How to Know When a Derivative Doesn’t Exist
There are three situations where a derivative fails to exist. The derivative of a function at a given point is the slope of the tangent line at that point. So, if you can’t draw a tangent line, there’s no derivative — that happens in cases 1 and 2 below. In case 3, there’s a tangent line, but its slope and the derivative are undefined.
The three situations are shown in the following list.

When there’s no tangent line and thus no derivative at any of the three types of discontinuity:

A removable discontinuity — that’s a fancy term for a hole — like the holes in functions r and s in the above figure.

An infinite discontinuity like at x = 3 on function p in the above figure.

A jump discontinuity like at x = 3 on function q in the above figure.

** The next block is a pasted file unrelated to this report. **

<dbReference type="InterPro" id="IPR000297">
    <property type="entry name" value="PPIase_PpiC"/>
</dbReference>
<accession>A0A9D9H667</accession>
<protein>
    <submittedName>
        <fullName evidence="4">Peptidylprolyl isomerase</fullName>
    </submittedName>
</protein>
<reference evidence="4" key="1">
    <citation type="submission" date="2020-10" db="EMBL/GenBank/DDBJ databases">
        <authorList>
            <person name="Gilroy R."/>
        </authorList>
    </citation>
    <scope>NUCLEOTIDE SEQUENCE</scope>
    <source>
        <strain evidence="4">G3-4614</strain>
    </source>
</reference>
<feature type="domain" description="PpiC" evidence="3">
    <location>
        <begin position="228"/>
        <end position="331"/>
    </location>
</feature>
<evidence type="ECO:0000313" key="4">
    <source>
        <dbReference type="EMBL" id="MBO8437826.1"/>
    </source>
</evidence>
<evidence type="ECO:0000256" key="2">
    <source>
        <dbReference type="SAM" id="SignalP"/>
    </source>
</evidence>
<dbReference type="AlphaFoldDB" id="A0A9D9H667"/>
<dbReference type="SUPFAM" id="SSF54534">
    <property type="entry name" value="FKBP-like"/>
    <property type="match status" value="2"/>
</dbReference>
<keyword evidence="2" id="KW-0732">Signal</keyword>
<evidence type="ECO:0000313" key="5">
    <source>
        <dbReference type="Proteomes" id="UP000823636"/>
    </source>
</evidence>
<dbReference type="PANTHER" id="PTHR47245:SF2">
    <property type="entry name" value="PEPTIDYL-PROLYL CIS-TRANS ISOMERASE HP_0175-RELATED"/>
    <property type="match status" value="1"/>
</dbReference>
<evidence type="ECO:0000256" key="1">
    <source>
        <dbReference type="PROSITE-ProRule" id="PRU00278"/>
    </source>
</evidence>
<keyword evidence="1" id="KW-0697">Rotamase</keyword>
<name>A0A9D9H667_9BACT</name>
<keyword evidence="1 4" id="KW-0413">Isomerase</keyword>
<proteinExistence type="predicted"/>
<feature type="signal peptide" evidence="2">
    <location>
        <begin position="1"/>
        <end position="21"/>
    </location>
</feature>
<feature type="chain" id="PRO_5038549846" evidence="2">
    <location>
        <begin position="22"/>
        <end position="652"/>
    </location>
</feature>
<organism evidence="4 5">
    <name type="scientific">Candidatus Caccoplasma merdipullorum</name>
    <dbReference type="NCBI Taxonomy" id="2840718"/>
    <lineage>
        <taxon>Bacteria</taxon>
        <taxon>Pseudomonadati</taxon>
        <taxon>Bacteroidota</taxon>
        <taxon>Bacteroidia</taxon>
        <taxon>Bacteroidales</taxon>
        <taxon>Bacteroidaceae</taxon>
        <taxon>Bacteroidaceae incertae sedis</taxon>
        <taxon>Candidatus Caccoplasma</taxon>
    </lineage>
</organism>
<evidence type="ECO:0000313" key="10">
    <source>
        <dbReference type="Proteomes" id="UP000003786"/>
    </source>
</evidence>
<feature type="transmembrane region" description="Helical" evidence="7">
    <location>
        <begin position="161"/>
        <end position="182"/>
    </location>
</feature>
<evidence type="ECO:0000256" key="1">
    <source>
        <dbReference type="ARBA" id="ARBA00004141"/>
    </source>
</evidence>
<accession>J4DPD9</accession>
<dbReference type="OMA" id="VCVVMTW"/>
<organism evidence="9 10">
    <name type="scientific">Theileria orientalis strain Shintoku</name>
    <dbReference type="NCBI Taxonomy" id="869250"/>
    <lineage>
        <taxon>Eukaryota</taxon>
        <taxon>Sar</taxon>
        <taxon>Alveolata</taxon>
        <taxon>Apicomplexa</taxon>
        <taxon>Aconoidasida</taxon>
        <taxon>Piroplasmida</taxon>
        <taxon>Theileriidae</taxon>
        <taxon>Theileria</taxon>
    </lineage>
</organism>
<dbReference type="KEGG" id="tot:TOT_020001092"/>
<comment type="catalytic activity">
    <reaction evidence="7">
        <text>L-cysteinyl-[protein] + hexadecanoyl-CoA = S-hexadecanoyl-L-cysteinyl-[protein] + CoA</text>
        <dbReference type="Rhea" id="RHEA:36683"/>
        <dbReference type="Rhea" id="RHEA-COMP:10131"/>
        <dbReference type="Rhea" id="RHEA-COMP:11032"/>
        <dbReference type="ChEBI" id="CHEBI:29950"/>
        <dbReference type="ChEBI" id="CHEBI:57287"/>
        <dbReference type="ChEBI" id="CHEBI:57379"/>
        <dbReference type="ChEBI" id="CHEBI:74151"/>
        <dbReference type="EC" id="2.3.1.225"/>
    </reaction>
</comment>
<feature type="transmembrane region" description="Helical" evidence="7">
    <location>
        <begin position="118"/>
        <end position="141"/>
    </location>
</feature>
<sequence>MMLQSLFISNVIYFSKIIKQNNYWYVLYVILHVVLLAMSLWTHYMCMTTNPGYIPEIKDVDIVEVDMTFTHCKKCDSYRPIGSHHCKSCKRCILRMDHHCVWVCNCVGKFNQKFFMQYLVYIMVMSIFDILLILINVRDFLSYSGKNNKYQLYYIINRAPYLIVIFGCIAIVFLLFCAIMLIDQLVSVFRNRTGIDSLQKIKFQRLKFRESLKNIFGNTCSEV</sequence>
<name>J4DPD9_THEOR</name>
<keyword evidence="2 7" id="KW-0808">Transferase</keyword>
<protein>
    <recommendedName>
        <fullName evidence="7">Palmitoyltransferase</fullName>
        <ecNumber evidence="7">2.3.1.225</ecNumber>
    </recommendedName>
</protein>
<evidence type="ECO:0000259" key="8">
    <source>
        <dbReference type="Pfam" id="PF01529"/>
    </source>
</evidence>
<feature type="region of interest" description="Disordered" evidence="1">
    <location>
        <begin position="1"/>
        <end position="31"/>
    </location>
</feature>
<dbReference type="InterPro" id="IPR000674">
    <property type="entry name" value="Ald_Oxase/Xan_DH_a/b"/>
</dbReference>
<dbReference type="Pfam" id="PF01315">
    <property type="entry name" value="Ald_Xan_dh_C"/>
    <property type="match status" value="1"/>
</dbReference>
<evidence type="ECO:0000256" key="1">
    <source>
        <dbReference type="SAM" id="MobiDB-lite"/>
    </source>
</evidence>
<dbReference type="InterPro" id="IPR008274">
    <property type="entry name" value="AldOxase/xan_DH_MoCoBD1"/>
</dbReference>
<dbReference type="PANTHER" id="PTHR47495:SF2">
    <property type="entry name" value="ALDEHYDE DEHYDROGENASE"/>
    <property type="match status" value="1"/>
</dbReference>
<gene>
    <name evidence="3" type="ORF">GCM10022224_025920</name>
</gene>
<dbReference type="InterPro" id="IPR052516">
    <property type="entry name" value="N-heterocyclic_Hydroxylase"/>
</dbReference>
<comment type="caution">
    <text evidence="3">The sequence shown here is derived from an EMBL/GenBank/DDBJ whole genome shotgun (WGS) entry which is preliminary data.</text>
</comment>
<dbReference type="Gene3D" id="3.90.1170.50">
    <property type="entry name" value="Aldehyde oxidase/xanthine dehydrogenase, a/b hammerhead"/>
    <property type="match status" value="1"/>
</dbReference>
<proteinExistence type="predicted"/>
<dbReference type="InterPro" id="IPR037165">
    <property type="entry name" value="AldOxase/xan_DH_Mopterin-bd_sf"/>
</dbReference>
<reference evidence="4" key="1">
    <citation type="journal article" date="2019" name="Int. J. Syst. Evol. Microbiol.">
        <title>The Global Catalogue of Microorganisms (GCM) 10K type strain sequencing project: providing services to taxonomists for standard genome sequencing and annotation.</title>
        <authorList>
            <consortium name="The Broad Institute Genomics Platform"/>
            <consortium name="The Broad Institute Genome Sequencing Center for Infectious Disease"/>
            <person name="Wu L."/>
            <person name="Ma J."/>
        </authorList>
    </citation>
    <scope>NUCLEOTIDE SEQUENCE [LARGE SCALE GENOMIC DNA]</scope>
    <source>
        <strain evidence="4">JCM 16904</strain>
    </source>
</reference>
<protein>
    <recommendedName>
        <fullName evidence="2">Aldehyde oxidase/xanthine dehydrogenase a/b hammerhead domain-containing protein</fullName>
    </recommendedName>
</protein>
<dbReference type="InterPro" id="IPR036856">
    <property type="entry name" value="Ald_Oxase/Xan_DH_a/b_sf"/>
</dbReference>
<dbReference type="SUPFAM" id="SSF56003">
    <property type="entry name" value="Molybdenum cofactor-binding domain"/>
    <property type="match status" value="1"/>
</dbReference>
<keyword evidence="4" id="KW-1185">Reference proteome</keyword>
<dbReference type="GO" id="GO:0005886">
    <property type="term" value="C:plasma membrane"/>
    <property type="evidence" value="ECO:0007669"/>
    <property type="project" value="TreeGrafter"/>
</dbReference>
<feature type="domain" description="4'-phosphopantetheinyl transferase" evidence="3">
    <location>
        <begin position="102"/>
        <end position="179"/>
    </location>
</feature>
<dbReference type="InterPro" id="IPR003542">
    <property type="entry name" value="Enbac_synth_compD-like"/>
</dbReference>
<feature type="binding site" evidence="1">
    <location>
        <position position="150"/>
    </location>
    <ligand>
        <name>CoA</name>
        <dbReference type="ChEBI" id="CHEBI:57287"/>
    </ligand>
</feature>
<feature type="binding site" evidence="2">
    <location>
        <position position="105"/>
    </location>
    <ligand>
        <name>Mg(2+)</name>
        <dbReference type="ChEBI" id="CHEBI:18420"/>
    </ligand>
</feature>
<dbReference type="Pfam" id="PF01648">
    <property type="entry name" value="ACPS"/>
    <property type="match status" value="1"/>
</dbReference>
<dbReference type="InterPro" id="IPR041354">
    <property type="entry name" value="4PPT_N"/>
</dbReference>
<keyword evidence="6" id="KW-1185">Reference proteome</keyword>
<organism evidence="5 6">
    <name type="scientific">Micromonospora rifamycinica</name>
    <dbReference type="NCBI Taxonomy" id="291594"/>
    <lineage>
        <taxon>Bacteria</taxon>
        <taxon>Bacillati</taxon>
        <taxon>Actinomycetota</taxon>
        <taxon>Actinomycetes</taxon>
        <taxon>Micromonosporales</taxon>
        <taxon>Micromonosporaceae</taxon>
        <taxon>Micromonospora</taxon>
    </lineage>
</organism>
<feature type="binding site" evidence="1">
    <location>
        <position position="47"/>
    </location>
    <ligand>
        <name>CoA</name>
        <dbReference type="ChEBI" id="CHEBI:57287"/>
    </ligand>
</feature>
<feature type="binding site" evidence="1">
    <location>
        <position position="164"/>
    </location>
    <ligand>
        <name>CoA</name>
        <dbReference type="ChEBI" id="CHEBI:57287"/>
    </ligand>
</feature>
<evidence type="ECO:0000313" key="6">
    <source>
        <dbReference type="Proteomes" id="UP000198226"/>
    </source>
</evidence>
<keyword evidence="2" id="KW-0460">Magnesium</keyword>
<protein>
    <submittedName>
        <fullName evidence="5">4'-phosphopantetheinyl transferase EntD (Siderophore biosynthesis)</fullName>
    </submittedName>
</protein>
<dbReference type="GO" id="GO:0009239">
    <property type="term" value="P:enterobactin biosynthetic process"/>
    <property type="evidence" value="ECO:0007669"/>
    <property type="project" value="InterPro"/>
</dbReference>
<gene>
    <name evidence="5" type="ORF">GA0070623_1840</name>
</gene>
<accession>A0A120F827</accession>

Continuity is, therefore, a necessary condition for differentiability. It’s not, however, a sufficient condition as the next two cases show. Dig that logicianspeak.


When there’s no tangent line and thus no derivative at a sharp corner on a function. See function f in the above figure.

Where a function has a vertical inflection point. In this case, the slope is undefined and thus the derivative fails to exist. See function g in the above figure.